Personal care products are sometimes considered as one of the least regulated industries in the US. As a matter of facts, while some countries may require cosmetic companies to register their establishments and list products and ingredients with the government, in the United States, cosmetic registration is only voluntary even if it is highly recommended11.

8. How are cosmetic products regulated elsewhere worldwide?

In Australia, a mandatory standard for ingredients labelling on cosmetics came into effect in 1991 and was last amended in 200812. The standard prescribes the information requested on the labelling and testing including listing ingredients, but does not require testing.

In Canada, by law, manufacturers cannot sell cosmetics that contain any ingredient that may cause injury when used according to the directions on the label and under normal use. Health Canada can also take appropriate compliance action if a product presents a hazard to the health or safety of Canadians by monitoring scientific literature on cosmetic ingredients, as well as information from the Chemicals Management Plan, from the European Union and the US. Food and Drug Administration (FDA).

In Brazil, the Agência Nacional de Vigilância Sanitária (ANVISA) depending on the Brazilian Health Surveillance Agency is the regulatory body responsible for cosmetic legislation applicable to manufacturers, importers, and retailers of cosmetics that have been harmonized so they can apply, like many other regulations, to the entire Mercosur (Mercado Comun del Sur ). Moreover, a Technical Regulation was set up to establish a list of authorized and restricted substances for cosmetic use, used in products such as hair dyes, nail hardeners, or used as product preservatives.

In China, cosmetics and cosmetic ingredients are regulated by a series of laws13. Imported cosmetics are divided into two classes: ordinary cosmetics and special use cosmetics. The Hygienic Standard for Cosmetics published by the Ministry of Health in 2007 has banned over 1200 chemicals in cosmetics and restricted the use of 73 chemicals, 56 preservatives, 156 colorants, 28 sun block agents and 93 dyes in cosmetics.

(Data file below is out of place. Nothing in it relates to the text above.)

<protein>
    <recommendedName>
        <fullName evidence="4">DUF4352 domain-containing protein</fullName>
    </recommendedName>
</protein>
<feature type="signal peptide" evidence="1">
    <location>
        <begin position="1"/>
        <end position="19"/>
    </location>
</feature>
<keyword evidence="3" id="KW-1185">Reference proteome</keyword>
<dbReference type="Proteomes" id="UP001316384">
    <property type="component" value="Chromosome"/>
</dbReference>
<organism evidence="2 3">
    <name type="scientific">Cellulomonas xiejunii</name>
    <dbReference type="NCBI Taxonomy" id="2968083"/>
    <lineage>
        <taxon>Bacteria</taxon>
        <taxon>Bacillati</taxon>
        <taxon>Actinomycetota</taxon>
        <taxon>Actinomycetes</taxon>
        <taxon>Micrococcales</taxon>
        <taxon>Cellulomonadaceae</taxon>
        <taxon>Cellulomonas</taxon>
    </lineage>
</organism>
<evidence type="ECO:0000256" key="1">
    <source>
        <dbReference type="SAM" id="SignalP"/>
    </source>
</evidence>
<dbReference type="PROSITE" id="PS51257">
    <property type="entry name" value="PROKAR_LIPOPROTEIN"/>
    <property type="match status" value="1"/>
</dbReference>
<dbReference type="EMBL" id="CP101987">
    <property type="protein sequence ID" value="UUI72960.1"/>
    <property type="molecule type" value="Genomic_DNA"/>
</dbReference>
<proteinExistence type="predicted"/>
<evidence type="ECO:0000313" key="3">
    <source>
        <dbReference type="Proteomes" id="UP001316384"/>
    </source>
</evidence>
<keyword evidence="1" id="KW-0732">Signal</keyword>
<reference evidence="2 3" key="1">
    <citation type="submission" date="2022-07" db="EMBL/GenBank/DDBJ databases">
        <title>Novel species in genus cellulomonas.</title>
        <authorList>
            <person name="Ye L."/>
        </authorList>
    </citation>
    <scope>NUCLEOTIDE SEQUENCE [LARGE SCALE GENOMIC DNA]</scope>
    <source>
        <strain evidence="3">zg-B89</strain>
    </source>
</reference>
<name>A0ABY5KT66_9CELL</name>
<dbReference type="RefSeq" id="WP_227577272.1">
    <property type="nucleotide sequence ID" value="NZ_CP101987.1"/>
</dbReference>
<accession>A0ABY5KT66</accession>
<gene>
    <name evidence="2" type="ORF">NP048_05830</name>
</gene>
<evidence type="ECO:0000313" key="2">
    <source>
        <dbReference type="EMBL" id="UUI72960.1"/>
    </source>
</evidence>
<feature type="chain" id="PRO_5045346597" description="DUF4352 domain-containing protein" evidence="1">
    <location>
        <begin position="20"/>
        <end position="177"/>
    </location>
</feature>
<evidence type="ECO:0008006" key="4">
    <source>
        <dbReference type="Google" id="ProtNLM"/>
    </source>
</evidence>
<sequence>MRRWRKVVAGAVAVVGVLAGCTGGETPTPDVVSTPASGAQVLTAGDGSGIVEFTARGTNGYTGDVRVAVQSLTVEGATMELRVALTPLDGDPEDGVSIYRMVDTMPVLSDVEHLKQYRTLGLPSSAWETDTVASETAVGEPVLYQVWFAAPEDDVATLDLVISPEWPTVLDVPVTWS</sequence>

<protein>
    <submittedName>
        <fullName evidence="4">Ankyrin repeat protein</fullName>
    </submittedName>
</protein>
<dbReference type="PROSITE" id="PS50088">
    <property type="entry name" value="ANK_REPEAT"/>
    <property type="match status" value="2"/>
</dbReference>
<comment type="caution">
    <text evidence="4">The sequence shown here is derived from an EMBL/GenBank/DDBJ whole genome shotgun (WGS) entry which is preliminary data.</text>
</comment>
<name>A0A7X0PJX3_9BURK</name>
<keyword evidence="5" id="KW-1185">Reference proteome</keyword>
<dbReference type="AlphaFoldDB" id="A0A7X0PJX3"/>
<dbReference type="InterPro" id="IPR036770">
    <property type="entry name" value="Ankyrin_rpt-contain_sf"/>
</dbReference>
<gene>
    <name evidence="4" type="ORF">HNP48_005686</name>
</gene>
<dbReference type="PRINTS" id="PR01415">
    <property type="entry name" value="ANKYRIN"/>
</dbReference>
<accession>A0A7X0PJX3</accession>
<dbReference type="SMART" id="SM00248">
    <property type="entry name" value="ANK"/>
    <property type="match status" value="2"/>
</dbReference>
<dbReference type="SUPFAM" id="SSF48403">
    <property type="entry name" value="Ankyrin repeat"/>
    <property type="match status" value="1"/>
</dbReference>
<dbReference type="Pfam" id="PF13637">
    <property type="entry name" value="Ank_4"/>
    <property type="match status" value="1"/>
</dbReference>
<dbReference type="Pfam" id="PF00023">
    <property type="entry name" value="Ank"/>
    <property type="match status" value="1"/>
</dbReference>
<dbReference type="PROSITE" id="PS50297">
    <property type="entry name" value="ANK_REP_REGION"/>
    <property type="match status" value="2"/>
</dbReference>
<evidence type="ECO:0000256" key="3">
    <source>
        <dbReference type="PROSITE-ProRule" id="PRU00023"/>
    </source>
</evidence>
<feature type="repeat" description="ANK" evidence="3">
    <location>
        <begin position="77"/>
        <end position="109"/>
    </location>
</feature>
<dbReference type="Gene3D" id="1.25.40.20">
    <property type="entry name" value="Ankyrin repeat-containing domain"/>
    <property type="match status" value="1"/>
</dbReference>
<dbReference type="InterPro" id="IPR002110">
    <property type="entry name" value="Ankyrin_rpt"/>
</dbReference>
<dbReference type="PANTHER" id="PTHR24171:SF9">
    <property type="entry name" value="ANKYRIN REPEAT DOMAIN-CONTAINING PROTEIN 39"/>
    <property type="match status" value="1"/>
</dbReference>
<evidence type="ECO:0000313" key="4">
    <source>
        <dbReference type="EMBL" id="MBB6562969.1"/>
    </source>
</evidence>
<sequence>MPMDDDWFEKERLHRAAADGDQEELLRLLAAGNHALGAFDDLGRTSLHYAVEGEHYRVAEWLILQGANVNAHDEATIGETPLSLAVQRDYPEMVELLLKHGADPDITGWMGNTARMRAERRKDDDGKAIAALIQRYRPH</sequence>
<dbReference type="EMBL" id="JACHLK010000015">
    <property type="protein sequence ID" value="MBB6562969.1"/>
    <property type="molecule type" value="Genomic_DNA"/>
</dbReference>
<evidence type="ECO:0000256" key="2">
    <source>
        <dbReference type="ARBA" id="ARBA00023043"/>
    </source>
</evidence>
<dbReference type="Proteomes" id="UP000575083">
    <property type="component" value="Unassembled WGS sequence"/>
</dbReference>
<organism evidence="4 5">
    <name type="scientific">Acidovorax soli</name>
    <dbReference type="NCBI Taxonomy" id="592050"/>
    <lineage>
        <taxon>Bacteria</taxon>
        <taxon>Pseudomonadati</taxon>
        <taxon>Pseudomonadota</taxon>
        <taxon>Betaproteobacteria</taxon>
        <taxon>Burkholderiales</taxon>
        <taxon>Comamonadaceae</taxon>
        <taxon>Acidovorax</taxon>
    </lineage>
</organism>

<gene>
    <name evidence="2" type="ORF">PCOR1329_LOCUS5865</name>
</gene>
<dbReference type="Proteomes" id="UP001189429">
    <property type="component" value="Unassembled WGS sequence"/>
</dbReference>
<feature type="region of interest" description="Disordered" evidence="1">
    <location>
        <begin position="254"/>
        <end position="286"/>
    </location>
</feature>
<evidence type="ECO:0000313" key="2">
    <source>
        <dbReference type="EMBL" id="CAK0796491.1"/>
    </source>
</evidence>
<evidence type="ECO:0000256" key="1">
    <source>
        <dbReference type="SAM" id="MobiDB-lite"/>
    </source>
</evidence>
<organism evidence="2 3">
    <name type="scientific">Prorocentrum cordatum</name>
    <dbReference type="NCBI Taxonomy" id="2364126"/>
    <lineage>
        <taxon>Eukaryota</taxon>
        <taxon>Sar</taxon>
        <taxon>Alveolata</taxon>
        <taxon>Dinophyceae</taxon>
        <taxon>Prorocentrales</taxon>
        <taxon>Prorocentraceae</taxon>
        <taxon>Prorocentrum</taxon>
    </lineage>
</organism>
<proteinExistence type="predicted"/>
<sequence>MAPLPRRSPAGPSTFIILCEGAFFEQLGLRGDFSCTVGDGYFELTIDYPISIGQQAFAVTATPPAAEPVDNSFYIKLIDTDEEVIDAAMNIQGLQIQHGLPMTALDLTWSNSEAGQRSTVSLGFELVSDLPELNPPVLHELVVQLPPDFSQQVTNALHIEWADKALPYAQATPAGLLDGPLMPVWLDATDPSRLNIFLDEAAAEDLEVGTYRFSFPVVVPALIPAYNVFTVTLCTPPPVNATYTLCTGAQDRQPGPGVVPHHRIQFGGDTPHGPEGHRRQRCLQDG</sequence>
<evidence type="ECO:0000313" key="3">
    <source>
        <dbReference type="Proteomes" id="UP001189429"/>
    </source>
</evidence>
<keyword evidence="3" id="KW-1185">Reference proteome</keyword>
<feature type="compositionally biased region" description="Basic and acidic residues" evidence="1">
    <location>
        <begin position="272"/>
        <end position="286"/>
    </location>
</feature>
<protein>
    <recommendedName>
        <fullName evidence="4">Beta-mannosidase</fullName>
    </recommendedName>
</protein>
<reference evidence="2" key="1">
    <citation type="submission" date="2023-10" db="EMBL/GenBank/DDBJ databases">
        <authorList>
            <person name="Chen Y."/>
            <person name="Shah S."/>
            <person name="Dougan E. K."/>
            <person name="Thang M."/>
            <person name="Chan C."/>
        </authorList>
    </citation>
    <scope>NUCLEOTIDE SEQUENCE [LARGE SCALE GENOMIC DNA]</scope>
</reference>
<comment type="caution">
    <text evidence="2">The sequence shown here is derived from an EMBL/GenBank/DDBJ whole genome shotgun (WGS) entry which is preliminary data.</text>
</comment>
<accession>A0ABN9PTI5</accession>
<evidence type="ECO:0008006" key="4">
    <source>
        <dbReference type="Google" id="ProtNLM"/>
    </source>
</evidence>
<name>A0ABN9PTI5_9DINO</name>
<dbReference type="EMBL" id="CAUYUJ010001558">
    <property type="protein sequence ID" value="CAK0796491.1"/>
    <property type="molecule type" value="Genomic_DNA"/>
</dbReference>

In South East Asia, the Association of Southeast Asian Nations (ASEAN) (Brunei Darussalam, Cambodia, Indonesia, Lao PDR, Malaysia, Myanmar, Philippines, Singapore, Thailand and Viet Nam) set up the ASEAN Cosmetic Committee (ACC) which coordinates, reviews and monitors the implementation of the ASEAN Cosmetic Directive (ACD)14. Under the ACD, cosmetic dealers are required to comply with a series of requirements in order to market a product.

1 Scientific Committee On Consumer Safety  (SCCS)
2 Regulation (EC) No 1223/2009 of the European Parliament and of the Council of 30 November 2009 on cosmetic products (Text with EEA relevance)  
3 Classification of substances as ingredients of cosmetic products  
4 List of evaluations on cosmetics by the Scientific Committee on Consumer Products (SCCS) 
5 Opinion concerning present development and validation of adequate alternative methodologies to the use of animals in safety testing of cosmetics 
6 The EU’s role in cosmetics 
7 See also:  Parabens used in cosmetics
8 EU Commission. Use of nanomaterials in cosmetics. 
See also: GreenFacts Highlights of the report Safety of titanium dioxide and zinc oxide nanoparticles in sunscreens
and GreenFacts Highlights of the report: "Is it safe to use cosmetics containing nanoform silica?"
9  Clarification of the absence of European harmonised standard for natural and organic cosmetics
10 US-FDA Guidance for Industry: Safety of Nanomaterials in Cosmetic Products 
11 Cosmetics & U.S. Law  
12 Product Safety Australia - Cosmetics ingredients labelling 
13 CFDA Registration of Imported Cosmetics in China - Hygiene License & Record-keeping Certificate 
14  ASEAN Consumer Information Handbook on Cosmetic Product